How Bias Influences Critical Thinking
Cognitive bias skews our apprehension of reality and interferes with our ability to think clearly, process information accurately, and reason objectively (Moore and Parker 2012).
I make many decisions throughout a week in which critical thinking plays a huge factor. I am sure that fifty percent of the decisions that were made, bias was a deciding factor. The decision that my husband, I and my kids were discussing was about getting a dog that would be living inside the house. In-group bias was the reason that we were even talking about getting a dog. The friends and family that we spend the majority of our time with have small dogs that they keep inside. My children would always come home after sleep over’s and ask if we could get a dog. My husband was alright with getting a pet but left the decision up to me. I was not too happy about getting an inside pet and all the responsibilities that came along with it. I was thinking about the potty training and accidents that would most likely take place. I was worried that my furniture would get ruined and I did not want pet hair all over my couches. Then I started thinking about the parasites that they can get even though they are up to date on their vaccinations, which Google made easily accessible to me. Unfortunately, negativity bias was the deciding factor in our decision. I was thinking about all the negative information if we decided to get a dog. I never thought about the positive influence that getting a pet would have on my children. After much critical thinking I decided not to get a dog.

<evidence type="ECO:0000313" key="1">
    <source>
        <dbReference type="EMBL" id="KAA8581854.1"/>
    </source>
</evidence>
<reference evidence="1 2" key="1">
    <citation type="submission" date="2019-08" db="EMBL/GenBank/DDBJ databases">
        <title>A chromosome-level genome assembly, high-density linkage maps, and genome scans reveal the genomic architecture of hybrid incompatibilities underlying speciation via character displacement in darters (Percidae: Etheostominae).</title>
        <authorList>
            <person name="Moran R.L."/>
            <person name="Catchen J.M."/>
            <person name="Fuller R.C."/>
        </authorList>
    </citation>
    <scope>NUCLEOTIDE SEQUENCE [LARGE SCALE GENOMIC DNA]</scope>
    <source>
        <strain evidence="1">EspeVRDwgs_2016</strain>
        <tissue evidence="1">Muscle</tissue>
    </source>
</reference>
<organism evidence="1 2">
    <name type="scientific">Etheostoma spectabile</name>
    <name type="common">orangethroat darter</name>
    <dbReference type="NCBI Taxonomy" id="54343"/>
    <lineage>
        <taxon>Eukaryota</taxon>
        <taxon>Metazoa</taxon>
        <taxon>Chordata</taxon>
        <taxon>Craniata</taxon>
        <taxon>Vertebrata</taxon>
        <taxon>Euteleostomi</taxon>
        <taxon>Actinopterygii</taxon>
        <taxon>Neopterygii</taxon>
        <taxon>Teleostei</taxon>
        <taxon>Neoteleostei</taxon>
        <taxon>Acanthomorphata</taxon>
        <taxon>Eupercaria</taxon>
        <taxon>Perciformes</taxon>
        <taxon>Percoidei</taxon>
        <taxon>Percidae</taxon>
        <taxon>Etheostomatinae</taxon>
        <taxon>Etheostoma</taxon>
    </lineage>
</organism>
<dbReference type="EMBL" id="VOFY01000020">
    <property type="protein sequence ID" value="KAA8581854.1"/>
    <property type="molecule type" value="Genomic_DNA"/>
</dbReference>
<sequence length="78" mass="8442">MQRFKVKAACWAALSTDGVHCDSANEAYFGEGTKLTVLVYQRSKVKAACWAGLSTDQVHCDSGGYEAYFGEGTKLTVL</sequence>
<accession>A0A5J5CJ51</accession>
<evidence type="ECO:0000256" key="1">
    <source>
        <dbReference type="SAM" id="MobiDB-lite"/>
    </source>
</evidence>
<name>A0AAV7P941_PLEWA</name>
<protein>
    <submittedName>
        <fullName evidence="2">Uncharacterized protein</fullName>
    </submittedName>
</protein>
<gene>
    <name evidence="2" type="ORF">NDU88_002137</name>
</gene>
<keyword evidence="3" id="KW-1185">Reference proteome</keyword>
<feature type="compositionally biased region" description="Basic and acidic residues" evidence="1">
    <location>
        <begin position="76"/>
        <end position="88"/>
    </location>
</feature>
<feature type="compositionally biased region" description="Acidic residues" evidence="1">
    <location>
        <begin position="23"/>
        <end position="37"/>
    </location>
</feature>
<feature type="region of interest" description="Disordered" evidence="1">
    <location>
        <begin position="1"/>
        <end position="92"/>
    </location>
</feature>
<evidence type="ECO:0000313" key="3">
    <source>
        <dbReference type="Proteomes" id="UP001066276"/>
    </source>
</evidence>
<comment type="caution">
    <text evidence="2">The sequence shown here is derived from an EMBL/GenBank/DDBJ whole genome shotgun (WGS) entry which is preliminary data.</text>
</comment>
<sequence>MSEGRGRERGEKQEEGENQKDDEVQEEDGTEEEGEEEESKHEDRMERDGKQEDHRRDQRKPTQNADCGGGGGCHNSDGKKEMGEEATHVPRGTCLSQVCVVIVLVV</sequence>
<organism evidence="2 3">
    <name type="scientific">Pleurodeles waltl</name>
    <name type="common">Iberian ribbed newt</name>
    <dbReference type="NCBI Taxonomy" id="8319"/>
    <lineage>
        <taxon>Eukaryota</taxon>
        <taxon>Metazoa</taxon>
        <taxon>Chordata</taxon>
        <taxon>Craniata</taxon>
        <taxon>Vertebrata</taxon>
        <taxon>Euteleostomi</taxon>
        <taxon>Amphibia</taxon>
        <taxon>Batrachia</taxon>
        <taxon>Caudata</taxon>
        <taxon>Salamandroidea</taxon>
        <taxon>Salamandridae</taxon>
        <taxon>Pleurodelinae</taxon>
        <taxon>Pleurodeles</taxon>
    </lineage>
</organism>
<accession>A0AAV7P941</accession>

Moore, B. N., & Parker, R. (2012). Critical thinking (10th ed.). New York, NY: McGraw-Hill.